Building big digital movements
The world of digital fundraising and campaigns is changing – and changing very quickly. Fundraising using the models, techniques and channels we’ve come to rely on (from direct mail to telemarketing and everything in between) is becoming increasingly difficult. The safe shores of yesterday no longer look so hospitable.
Harder in the UK
Getting people to join movements for good is harder in the UK than most other places. This isn’t just driven by increased regulation through GDPR and press scrutiny of charities' activities – our audiences’ behaviours and expectations of the organisations they support are changing at a rapid pace.
Charities need to keep up with that pace if they’re to remain relevant.
We need inspiration to achieve that. And it can be found in the world of political campaigning, community building and fundraising on both sides of the Atlantic.
Digital was central to the campaigns of Trump, Clinton and Sanders in the USA. It also played a huge role for Corbyn in the UK.
Social media was central for Labour in the crucial battle for the youth vote. Labour increased its social media following by 61 per cent to 868,000 in the first six weeks of the battle. The Conservatives managed just six per cent, to 596,000.
Social video was central for the Sanders campaign. His embedded video team created more than 550 unique videos, reaching over 42 million views on Facebook alone. The campaign raised more than $230 million US dollars and delivered more than 81 million volunteer phone calls made at more than 78,000 grassroots events.
And few need reminding how central the strong opinions emanating from Donald Trump’s Twitter account were to his election campaign, and indeed is to his presidency.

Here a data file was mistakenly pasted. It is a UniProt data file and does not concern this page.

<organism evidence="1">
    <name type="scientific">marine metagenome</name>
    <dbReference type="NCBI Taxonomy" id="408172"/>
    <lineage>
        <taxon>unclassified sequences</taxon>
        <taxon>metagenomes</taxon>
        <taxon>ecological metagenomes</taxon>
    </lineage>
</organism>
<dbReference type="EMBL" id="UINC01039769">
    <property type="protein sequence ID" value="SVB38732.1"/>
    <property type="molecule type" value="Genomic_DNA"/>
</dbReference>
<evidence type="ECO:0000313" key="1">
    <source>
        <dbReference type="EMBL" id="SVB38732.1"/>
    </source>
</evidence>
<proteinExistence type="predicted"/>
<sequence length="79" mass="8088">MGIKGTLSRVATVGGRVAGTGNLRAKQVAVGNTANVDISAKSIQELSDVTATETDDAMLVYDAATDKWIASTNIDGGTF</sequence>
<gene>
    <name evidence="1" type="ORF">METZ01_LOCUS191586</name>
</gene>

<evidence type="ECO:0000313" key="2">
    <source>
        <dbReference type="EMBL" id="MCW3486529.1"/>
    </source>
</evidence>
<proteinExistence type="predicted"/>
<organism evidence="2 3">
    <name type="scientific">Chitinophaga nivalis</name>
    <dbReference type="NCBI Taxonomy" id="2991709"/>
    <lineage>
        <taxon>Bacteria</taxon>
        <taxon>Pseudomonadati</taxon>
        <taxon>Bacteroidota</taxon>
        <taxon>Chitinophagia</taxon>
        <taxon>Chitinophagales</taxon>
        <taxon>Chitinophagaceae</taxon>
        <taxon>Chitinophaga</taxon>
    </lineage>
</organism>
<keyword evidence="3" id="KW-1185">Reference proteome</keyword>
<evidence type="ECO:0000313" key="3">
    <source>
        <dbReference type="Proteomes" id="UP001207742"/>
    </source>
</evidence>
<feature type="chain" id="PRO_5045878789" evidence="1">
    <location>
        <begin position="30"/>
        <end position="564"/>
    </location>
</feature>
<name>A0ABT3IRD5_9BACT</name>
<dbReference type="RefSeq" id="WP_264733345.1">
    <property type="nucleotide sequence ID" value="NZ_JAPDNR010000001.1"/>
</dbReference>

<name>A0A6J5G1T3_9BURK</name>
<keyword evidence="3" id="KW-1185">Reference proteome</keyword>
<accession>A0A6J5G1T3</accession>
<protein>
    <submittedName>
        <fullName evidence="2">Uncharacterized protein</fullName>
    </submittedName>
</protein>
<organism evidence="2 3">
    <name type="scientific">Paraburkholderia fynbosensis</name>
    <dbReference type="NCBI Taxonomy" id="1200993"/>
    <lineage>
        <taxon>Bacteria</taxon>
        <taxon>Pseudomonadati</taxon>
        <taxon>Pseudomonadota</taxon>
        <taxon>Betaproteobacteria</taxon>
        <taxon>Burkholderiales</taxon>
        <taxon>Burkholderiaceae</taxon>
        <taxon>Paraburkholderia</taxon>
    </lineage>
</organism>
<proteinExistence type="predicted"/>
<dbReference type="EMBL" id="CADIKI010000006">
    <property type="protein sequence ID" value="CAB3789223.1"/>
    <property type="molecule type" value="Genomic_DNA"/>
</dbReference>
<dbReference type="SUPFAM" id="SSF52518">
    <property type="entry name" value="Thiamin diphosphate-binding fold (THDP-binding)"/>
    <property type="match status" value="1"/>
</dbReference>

But these campaigns weren’t just about likes and views. They were about action. They got people to vote, donate, and spread key messages. They brought about change.
Irrespective of your views, it is clear that we can learn a lot from how these campaigns mobilised the public en masse – and raised millions.
At Fundraising Convention 2018, Paul de Gregorio, Director of Digital Engagement at Open, will outline the challenges facing the sector and explain why fusing community building, digital engagement and fundraising in this way could be transformational for UK charities too.
Kenneth Pennington, ex Digital Director for Bernie Sanders, and central to the 2016 campaign to secure Bernie as the Democratic presidential candidate, will give us a unique and fascinating insight into the community building, engagement and fundraising operation that powered that campaign.
We will also take lessons from those in the UK who have brought together digital engagement and fundraising to transform the impact of their organisations.
If you think mobilising millions of people to donate through online campaigning is something your charity would like to learn how to do, you cannot afford to miss this session.
Matt Collins, Fundraising Convention Board member and Managing Director at Platypus Digital
Explore the full Fundraising Convention programme